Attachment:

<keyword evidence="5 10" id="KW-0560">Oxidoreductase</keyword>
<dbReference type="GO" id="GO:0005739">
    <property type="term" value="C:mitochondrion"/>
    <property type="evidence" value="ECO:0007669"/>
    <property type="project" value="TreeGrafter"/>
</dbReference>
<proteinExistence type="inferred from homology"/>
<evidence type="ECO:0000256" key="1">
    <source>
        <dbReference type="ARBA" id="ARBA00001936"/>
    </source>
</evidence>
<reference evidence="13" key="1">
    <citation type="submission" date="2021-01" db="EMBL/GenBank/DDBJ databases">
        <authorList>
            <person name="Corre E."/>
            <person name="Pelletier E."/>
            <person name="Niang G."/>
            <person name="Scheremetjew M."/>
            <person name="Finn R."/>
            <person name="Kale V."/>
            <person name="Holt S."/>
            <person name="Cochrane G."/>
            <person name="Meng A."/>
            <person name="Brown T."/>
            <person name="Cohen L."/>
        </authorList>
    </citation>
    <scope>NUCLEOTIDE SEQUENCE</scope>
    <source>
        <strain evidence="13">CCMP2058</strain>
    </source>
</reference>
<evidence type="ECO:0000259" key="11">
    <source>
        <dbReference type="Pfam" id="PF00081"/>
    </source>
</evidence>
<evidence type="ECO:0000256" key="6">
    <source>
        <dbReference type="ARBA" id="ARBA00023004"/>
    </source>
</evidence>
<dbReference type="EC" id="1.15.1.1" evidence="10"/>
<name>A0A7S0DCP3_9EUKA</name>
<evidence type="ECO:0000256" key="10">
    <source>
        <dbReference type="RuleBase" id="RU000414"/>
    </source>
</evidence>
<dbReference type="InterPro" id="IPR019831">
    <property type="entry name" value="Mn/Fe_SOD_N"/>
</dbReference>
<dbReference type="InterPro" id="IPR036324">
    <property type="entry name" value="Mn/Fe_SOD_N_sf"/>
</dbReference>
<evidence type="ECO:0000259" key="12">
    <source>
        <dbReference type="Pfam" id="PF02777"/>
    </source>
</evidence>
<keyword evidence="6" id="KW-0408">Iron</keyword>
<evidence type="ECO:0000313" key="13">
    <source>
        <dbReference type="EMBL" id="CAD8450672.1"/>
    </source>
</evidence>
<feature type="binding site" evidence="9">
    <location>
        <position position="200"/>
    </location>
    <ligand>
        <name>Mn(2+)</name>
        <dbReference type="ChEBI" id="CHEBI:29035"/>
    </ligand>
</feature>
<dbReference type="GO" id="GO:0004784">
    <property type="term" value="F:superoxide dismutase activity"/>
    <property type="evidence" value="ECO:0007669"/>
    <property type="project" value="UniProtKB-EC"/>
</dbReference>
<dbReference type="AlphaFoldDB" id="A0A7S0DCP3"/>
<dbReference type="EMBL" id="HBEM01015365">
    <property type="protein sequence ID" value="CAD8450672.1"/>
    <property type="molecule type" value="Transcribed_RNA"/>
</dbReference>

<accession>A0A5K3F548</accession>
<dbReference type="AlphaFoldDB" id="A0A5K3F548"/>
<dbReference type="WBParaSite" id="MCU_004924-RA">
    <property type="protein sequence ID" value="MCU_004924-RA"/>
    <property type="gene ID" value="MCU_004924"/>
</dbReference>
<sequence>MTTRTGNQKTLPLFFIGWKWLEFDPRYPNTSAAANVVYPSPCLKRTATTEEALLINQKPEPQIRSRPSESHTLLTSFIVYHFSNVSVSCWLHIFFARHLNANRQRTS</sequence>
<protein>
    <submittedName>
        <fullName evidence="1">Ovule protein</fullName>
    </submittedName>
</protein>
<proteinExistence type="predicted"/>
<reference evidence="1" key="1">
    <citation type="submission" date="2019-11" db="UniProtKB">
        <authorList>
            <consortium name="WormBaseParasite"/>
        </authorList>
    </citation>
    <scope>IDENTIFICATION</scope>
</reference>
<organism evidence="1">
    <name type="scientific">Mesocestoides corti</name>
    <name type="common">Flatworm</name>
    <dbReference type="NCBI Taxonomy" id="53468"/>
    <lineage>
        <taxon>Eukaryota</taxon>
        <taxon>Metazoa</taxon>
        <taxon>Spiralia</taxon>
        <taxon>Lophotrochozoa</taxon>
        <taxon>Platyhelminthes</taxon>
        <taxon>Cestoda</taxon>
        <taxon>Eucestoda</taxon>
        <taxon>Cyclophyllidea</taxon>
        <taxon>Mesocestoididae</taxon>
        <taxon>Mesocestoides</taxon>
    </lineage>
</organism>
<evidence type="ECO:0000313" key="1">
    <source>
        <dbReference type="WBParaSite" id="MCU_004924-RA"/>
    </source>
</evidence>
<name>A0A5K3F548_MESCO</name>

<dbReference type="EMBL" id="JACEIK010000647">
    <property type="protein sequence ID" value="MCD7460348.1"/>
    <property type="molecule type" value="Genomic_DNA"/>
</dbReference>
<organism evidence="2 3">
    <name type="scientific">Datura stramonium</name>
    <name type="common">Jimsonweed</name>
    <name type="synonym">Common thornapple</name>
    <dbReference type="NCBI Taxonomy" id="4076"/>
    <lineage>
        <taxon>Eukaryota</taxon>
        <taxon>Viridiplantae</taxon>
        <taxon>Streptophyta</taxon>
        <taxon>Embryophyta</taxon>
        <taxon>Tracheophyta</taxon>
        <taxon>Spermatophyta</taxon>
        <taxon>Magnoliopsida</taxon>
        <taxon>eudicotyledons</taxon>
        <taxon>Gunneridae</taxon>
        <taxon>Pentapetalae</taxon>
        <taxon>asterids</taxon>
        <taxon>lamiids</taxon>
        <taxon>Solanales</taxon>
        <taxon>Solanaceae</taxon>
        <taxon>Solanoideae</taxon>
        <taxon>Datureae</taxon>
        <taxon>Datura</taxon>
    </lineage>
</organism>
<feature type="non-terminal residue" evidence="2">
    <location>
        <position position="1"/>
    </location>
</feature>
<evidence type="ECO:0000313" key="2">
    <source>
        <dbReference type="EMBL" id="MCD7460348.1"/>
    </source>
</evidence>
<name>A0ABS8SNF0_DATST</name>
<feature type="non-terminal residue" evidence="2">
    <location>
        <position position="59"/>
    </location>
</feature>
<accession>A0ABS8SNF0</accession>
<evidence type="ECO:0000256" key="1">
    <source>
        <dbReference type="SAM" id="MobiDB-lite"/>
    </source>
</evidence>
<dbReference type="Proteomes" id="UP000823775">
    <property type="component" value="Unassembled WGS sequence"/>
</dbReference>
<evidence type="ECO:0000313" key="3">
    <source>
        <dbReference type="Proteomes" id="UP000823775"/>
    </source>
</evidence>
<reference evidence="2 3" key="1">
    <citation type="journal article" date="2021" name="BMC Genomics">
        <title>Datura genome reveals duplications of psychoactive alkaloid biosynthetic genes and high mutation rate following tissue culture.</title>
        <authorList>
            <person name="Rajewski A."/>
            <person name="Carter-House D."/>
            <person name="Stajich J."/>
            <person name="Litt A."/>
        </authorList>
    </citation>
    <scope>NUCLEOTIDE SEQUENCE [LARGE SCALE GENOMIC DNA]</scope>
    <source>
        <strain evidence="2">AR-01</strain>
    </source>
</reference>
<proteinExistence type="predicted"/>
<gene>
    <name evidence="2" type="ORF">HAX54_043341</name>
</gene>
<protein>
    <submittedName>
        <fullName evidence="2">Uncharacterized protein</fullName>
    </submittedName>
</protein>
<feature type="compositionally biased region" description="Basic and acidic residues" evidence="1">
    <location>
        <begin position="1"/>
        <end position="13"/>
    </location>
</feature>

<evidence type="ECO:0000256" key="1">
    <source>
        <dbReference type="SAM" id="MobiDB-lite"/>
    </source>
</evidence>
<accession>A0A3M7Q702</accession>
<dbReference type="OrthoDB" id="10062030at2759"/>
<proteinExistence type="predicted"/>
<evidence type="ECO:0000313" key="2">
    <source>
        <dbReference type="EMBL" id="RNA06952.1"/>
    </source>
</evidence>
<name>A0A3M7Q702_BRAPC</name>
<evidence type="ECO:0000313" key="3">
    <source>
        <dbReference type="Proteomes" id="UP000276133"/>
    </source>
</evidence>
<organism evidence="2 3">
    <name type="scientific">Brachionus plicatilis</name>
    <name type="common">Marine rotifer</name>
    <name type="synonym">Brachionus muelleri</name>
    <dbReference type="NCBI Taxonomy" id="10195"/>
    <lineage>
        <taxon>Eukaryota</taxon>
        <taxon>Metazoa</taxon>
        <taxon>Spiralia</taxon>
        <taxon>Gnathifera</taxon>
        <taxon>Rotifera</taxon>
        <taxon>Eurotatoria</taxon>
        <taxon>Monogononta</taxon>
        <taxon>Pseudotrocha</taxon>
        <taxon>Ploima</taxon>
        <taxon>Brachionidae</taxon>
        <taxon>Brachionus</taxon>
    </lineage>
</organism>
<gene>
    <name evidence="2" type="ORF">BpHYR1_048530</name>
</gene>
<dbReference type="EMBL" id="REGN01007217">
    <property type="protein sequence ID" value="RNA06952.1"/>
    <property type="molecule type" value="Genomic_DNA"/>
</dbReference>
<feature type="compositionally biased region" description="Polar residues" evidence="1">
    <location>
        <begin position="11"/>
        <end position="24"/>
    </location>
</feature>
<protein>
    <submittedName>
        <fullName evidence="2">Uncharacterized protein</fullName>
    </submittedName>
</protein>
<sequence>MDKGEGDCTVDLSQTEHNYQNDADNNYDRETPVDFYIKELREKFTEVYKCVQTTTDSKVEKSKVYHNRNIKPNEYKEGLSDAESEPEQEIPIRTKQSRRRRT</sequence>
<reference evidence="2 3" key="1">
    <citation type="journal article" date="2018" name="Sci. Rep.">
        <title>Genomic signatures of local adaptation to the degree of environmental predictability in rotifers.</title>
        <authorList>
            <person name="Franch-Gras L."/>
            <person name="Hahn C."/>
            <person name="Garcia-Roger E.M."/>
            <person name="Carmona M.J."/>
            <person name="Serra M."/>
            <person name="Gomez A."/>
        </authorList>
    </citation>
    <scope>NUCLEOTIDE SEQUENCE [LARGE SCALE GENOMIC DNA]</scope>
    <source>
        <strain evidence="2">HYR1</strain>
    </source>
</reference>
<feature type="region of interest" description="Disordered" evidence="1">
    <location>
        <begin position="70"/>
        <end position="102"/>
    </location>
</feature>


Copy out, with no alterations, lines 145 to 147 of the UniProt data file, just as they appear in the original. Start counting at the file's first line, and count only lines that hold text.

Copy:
        <taxon>Tracheophyta</taxon>
        <taxon>Spermatophyta</taxon>
        <taxon>Magnoliopsida</taxon>